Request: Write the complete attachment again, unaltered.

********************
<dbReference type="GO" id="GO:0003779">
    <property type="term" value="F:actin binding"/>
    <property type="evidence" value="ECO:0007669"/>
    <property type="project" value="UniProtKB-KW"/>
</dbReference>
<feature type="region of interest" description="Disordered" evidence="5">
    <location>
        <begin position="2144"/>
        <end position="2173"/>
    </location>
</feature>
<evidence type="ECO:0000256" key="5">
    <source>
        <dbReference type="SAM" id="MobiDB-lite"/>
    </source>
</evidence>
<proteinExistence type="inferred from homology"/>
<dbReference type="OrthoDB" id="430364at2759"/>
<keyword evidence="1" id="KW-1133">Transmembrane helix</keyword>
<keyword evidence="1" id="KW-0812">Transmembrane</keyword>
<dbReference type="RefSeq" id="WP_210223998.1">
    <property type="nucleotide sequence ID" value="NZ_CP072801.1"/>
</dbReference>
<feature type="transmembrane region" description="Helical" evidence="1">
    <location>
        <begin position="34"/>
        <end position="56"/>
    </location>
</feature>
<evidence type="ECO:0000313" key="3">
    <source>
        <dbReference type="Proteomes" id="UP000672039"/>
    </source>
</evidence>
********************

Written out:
<dbReference type="GO" id="GO:0003779">
    <property type="term" value="F:actin binding"/>
    <property type="evidence" value="ECO:0007669"/>
    <property type="project" value="UniProtKB-KW"/>
</dbReference>
<feature type="region of interest" description="Disordered" evidence="5">
    <location>
        <begin position="2144"/>
        <end position="2173"/>
    </location>
</feature>
<evidence type="ECO:0000256" key="5">
    <source>
        <dbReference type="SAM" id="MobiDB-lite"/>
    </source>
</evidence>
<proteinExistence type="inferred from homology"/>
<dbReference type="OrthoDB" id="430364at2759"/>
<keyword evidence="1" id="KW-1133">Transmembrane helix</keyword>
<keyword evidence="1" id="KW-0812">Transmembrane</keyword>
<dbReference type="RefSeq" id="WP_210223998.1">
    <property type="nucleotide sequence ID" value="NZ_CP072801.1"/>
</dbReference>
<feature type="transmembrane region" description="Helical" evidence="1">
    <location>
        <begin position="34"/>
        <end position="56"/>
    </location>
</feature>
<evidence type="ECO:0000313" key="3">
    <source>
        <dbReference type="Proteomes" id="UP000672039"/>
    </source>
</evidence>